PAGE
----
Thursday, August 16, 2007

Tunisia's President expels Arafat’s widow

Tunisia has revoked the citizenship of the widow of the former Palestinian leader Yasser Arafat, after she fled the country last week. The 44-year-old widow Suha Arafat had moved to Malta where she is living with her Palestinian brother. She settled in Tunis after Arafat's death in November 2004 and was granted citizenship two years later. Suha had a long and so far unresolved dispute with the Palestinian authorities where she left homes in Ramallah and Gaza. According to Arab news reports Tunisian President Zine El Abidine Ben Ali withdrew Arafat's naturalized status in a special decree last week. The decree offered no reason for the withdrawal.

Suha Daoud Tawil was raised as an affluent Catholic in the West Bank. Her father was Daoud Tawil, a wealthy banker with business in the West Bank and Jordan. Suha studied at the famed Sorbonne University in Paris. She met Arafat while on assignment in Jordan for a French newspaper. Although 34 years younger that Yasser, they married secretly in 1990 after she converted to Islam. The secret was not revealed for another two years. The marriage took place in Tunisia where Arafat lived in exile. Tunis had been the PLO headquarters since the Israeli invasion of Lebanon in 1982 which forced Arafat to leave Beirut.

When Arafat finally returned to Palestine after the 1994 Oslo Accords, his wife followed him. However she moved again to Paris in July 1995 to give birth to their only daughter Zahwa. Suha stayed on in Paris with her mother and daughter. She took no further part in Palestinian politics and was believed to be estranged from her husband. She remained abroad while her husband was held under house arrest by the Israelis and she attracted much criticism from Palestinians for her supposedly unpatriotic actions.

When Arafat died Suha and Zahwa attended a memorial service in Cairo but were advised by Palestinian authorities not to attend the Ramallah funeral service on security grounds. After her husband’s death she moved back to Tunis where the couple first lived. She lived in a Tunis suburb until last week when she fled to Malta. While the Palestinian embassy in Tunis declined to comment, some reports attributed the decision to revoke her citizenship to a disagreement with some of her partners on projects in Tunisia.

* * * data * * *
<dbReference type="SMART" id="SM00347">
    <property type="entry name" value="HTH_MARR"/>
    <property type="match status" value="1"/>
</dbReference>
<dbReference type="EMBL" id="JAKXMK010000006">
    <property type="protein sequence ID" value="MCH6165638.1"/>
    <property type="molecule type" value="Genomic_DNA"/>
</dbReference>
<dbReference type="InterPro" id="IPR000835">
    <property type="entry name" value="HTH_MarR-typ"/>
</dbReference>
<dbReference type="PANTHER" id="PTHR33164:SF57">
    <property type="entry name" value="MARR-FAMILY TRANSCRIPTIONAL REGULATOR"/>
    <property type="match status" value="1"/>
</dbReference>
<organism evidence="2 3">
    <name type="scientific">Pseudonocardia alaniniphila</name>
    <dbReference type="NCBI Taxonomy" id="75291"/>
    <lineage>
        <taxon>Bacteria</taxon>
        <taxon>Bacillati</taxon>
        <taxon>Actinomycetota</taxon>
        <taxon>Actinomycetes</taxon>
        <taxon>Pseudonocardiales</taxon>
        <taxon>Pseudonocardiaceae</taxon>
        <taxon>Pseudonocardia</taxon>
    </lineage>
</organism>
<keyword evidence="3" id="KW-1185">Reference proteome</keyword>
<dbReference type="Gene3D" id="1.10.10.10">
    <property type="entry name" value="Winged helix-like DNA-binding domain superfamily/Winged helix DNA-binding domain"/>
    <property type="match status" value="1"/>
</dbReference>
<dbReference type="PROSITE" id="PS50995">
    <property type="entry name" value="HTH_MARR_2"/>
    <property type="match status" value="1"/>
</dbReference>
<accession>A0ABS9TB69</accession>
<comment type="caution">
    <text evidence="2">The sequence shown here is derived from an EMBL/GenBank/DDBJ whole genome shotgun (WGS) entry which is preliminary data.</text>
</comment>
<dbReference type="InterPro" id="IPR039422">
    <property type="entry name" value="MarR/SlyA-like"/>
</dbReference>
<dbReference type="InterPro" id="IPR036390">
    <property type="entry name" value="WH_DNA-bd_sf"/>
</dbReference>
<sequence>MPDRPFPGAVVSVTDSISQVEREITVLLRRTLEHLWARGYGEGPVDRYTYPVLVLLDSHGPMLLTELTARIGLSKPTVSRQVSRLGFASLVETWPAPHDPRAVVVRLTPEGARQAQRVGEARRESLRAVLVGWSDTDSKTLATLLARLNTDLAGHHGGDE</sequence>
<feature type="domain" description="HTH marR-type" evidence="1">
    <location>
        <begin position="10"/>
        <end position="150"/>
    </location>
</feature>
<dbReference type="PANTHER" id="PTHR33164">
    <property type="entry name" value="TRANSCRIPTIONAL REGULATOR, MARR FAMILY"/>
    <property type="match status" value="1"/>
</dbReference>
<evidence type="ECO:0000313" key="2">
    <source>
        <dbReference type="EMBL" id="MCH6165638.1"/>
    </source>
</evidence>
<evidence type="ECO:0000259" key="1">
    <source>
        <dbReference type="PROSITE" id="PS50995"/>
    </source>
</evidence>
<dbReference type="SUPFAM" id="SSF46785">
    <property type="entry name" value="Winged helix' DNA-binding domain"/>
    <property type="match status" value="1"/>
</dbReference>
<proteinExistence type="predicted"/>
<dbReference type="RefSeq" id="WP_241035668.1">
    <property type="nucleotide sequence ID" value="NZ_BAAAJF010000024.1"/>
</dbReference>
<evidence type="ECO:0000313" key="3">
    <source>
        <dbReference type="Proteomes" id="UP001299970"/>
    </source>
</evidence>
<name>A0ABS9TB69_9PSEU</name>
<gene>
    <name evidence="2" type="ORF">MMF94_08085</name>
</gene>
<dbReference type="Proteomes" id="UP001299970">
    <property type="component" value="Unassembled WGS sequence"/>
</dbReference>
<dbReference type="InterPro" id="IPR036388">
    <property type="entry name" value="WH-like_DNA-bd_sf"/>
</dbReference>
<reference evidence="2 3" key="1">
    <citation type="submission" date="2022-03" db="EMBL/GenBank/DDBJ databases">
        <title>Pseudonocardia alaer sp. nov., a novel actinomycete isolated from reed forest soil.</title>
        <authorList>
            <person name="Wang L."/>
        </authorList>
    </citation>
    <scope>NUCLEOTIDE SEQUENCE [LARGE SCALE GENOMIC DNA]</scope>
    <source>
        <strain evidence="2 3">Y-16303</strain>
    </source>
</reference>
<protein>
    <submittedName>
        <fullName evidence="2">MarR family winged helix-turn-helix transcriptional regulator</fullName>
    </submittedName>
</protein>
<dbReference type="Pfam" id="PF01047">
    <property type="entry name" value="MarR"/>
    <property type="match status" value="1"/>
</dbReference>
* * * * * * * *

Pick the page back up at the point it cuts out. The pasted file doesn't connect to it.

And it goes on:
It remains possible that Suha has somehow attracted the ire of long-term Tunisian leader Zine El Abidine Ben Ali. Last summer a Tunisian website reported that she secretly married the President’s brother. However Arafat has denied the reports. What is less in doubt is the autocratic regime of Ben Ali who has been in power since 1987.

In fact, Tunisia has only had two leaders in the half century since independence from France in 1956. The country’s first leader was Habib Bourguiba, known as the “Supreme Warrior” and the “Father of Tunisia”. Bourguiba was a rarity in early Arab-African politics – a consistently secular and pro-West president who made French the official language ahead of Arabic. After leading the fight for independence from France, Bourguiba ruled with an iron fist for over 30 years.

Bourguiba’s downfall was orchestrated by Muslim activist leader Rached Ghannouchi. Ghannouchi was an academic who returned from exile in France to lead the Islamic Tendency Movement’. He rejected Bourguiba’s secular approach and argued for a return to Tunisia’s indigenous Arab-Islamic heritage. Bourguiba imprisoned Ghannouchi in 1981 for three years as an “Islamic threat” and again in 1987 claiming his movement was plotting to overthrow the government. Ghannouchi was given a life sentence but Bourguiba ordered a retrial and demanded the death sentence.

Outraged by Ghannounchi’s second arrest, the Islamic movement threatened to break out into open rebellion. Bourguiba’s second in command Zine el Abedine Ben Ali took advantage of the crisis to seize power. Ben Ali moved quickly to legitimise his regime by releasing Ghannouchi and making concessions to the Islamic Movement. However all that changed with the First Gulf War when Ben Ali claimed there was a plot against him. He destroyed the power of the Islamists by a sweeping series of police actions. Ghannouchi fled overseas and was sentenced in absentia.

Since then Ben Ali has consolidated his regime with internationally neutral politics dominated by a pragmatic attitude. He gained a reputation as one of the most reliable leaders in the third world. However his troubles remain at home. Journalists and politically moderate activists have been persecuted and imprisoned for demanding democracy and freedom of speech. Ben Ali shows no sign of retiring. His presidency was rubber-stamped in 2004 for another five year term and constitutional amendments could see him stand again in 2009.

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